Dr. Joseph Murray of the Mayo Clinic is one of the leading celiac specialists in North America. Yet, despite his considerable knowledge and experience, Murray was surprised by a recent Mayo Clinic case study analysis that considered 13 patients with celiac disease and found a possible link to their cognitive decline.
In the case study analysis, the most common neurological symptoms were amnesia, acalculia (the inability to perform basic calculations), confusion, and personality changes; of the 10 patients with ataxia, 4 also had peripheral neuropathy.
This news release from the Mayo Clinic quotes Murray as follows:
"There has been a fair amount written before about celiac disease and neurological issues like peripheral neuropathy (nerve problems causing numbness or pain) or balance problems, but this degree of brain problem -- the cognitive decline we've found here -- has not been recognized before. I was not expecting there would be so many celiac disease patients with cognitive decline."Murray theorizes that the correlation between cognitive decline and worsening celiac symptoms could be attributed to nutritional deficiency, inflammatory cytokines (chemical messengers of inflammation that could contribute to problems in the brain), and/or an immune attack on the brain.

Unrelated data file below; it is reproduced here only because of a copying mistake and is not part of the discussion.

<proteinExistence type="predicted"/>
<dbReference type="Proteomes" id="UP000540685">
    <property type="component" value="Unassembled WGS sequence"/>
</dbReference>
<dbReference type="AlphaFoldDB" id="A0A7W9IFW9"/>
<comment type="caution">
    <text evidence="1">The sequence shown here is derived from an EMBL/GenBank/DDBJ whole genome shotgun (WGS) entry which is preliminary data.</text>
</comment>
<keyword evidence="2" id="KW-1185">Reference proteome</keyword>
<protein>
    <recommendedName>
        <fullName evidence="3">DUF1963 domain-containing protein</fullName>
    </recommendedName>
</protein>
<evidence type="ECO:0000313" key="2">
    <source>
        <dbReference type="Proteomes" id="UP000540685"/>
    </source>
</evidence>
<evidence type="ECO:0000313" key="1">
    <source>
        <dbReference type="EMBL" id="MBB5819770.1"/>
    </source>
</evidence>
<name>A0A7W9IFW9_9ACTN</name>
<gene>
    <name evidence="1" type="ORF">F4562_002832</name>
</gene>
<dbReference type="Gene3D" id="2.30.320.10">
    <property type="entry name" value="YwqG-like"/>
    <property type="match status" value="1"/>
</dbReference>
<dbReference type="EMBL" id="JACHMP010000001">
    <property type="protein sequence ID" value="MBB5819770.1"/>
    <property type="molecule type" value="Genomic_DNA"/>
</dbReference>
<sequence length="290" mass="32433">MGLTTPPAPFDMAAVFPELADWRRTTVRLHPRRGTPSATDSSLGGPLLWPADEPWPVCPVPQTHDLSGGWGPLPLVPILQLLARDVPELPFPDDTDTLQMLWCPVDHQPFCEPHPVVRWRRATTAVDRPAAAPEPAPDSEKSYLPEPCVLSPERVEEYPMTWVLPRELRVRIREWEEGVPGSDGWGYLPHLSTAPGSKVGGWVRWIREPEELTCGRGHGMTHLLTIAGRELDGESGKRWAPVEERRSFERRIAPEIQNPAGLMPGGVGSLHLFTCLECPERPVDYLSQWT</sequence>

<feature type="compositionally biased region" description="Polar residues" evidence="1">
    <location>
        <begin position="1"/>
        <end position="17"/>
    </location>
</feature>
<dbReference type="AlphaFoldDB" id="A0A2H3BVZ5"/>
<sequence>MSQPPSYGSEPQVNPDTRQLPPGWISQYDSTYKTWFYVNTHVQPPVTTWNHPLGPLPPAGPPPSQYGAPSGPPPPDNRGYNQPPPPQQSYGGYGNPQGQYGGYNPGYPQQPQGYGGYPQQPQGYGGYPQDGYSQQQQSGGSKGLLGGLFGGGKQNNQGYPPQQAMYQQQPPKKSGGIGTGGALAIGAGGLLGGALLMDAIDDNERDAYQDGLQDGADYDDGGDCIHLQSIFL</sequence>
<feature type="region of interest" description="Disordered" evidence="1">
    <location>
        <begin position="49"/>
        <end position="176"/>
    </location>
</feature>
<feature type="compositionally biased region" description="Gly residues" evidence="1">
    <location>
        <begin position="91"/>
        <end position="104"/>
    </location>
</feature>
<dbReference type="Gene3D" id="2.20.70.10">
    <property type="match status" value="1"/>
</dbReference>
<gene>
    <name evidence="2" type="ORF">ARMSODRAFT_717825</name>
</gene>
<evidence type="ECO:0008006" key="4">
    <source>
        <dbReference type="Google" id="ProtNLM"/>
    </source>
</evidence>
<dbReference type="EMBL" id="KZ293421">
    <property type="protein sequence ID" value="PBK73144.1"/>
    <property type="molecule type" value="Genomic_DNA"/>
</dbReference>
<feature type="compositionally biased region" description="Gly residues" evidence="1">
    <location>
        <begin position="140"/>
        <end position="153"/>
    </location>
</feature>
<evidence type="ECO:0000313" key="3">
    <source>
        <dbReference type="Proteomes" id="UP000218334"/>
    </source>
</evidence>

The median age at the onset of cognitive impairment was 64 years (range, 45-79 years). In 3 of the 13 cases, the cognitive decline reversed or stabilized after the patients committed themselves to a gluten-free diet. Five of the patients received a brain autopsy or biopsy that revealed no Alzheimer's disease or any other well-known cause of dementia.
Dr. Murray does not recommend that people with cognitive decline go on gluten-free diets unless they have received a confirmed diagnosis of celiac disease. The standard diagnosis involves a series of blood tests and, if necessary, an endoscopic biopsy.
Dr. William Hu of the Mayo Clinic suggests that, "For patients who come in with atypical forms of dementia, we need to consider checking for celiac disease, especially if the patients have diarrhea, weight loss or a younger age of onset -- under age 70."
The case study analysis appears in October's Archives of Neurology.